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Former Crystal Palace manager keen to follow the path he set with Blackpool in taking Queens Park Rangers back to the Premier League

Anything is possible in football, and Ian Holloway wants to make it happen for QPR

Ian Holloway wants to take QPR to the promised land(Image: Gareth Davies)

He's already had a taste of it once – now Ian Holloway wants more of what he describes as "the biggest prize in football" with QPR.

With all the riches of the Premier League on offer, promotion from the Championship has often been described as football's holy grail, and Holloway has landed it once before with Blackpool.

Rangers' recent upturn in form will have come too late for a challenge this season, but what Holloway achieved with Blackpool, and what Bournemouth have done since, has convinced him that he can take the Rs back to the promised land too.

He said: “Is there a bigger prize in football than the Championship? Personally, I don't think so. To get your club into that richness of wealth and abundance [in the Premier League], there's nothing in the world like it.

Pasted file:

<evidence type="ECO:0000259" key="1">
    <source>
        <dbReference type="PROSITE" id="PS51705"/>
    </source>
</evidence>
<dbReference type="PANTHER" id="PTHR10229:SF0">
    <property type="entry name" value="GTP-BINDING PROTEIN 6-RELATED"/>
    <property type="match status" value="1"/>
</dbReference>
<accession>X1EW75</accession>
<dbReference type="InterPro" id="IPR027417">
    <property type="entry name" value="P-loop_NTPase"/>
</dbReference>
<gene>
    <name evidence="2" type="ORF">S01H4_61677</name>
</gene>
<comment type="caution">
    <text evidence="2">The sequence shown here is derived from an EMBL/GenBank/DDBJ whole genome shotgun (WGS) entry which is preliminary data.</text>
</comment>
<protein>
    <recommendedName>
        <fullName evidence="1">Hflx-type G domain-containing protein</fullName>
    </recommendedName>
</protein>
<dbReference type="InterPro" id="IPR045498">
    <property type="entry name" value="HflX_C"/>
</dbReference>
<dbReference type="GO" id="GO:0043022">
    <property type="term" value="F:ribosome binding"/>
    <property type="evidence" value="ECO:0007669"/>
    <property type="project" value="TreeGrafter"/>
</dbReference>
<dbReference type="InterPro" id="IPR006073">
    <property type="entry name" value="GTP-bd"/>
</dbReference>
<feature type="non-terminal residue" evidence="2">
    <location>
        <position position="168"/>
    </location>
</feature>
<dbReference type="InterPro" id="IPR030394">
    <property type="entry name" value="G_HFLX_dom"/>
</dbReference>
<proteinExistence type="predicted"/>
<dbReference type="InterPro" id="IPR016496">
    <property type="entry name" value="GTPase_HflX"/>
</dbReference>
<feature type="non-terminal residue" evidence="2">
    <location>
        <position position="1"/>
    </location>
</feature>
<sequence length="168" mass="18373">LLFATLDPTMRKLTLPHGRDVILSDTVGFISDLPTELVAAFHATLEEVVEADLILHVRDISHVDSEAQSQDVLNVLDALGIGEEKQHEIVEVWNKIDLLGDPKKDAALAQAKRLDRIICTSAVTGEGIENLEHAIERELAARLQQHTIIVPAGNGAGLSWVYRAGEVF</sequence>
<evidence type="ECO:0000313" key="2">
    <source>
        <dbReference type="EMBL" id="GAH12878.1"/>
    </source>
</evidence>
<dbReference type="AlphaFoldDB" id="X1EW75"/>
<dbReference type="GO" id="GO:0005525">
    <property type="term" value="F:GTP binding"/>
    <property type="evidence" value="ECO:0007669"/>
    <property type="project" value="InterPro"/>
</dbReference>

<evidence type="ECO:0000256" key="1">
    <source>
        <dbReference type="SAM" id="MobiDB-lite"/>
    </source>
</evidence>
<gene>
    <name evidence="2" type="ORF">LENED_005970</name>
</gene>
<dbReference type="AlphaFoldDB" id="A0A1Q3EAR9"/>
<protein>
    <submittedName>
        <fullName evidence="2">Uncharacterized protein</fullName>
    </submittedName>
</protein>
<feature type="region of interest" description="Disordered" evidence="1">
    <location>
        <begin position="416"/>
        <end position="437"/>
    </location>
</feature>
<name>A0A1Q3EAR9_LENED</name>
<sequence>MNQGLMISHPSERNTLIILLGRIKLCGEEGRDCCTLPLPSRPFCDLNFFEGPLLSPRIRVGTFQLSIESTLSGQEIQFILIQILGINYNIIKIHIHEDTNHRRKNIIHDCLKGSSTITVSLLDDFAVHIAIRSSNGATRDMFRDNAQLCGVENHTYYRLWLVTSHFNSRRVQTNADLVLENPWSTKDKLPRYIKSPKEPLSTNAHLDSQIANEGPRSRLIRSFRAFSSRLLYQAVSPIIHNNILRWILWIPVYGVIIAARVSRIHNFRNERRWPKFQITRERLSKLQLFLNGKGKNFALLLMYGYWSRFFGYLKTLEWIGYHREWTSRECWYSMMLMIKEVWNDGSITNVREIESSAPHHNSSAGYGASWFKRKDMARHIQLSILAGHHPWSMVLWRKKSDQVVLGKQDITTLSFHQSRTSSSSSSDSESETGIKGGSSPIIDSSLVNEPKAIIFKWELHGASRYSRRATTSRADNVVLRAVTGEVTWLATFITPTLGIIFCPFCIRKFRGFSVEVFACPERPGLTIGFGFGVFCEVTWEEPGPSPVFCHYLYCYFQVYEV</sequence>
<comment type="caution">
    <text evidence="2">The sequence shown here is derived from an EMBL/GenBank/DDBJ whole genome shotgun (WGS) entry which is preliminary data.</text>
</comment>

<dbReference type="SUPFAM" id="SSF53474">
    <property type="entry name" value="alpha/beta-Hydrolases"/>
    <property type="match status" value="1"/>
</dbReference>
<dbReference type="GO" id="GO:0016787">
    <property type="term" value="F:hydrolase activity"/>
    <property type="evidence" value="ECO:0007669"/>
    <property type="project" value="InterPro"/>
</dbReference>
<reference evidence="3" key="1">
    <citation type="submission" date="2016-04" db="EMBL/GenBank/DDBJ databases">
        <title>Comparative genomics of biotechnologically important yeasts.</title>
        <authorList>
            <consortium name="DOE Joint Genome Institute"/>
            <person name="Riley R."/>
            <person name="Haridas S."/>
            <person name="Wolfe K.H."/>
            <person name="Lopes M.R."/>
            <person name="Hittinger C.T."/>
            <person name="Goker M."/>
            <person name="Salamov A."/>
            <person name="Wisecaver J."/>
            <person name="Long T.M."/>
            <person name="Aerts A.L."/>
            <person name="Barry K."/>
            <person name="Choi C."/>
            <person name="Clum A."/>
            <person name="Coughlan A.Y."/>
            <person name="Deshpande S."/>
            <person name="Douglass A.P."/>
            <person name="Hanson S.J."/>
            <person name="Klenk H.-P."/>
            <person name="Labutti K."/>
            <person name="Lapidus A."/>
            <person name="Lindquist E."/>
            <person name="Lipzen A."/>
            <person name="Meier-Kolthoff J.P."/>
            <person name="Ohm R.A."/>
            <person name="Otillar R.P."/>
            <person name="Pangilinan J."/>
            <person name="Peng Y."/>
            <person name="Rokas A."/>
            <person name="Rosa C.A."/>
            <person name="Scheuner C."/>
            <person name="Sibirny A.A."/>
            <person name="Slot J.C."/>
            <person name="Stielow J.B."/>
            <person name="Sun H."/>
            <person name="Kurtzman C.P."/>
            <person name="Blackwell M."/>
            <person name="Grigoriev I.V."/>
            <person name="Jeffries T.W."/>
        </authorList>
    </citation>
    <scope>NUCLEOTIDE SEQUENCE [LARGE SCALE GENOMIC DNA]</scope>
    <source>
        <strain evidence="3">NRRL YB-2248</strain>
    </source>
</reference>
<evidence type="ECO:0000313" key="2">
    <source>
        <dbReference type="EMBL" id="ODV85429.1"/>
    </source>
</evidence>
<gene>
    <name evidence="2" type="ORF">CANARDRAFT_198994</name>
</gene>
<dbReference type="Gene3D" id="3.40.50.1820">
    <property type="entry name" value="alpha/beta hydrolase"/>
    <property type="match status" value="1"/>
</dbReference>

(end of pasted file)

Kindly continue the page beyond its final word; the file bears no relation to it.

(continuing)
“Nowhere in the world can you take over a business and put it into a level like that. You can't take a grocers shop and try to take on Marks and Sparks or Sainsbury's, it's not going to work.

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“But look at Bournemouth, look at Blackpool when I took them there, it is possible. Where else can you get that sort of feeling and change? That's what everyone is after.”

In order to get their hands on the glittering prize, Holloway wants to see more consistency from his side next season – but he scoffed at any suggestions that he is under pressure to deliver.

He added: “What you want is a mentality to grow that you know you're in a game, and what you will bring to the table every time, so you get consistency.

“That's the secret to the division, and it's the toughest thing to get. It's exceptional how tight it is this season, the challenge of the division is so tough, it's relentless week in week out.

“But it's not pressure, it's a challenge. Pressure is when you're terminally ill and you're told you've got cancer. I don't want a life with no pressure, which is the challenge I face.

“What you have to have is the mentality to keep going, and for it to rub off on all the players, staff and fans.

“It's standards and morals really, nothing has changed deep down, only the amounts of money. But you still have to go out and earn it, what you're fighting for should never change.”

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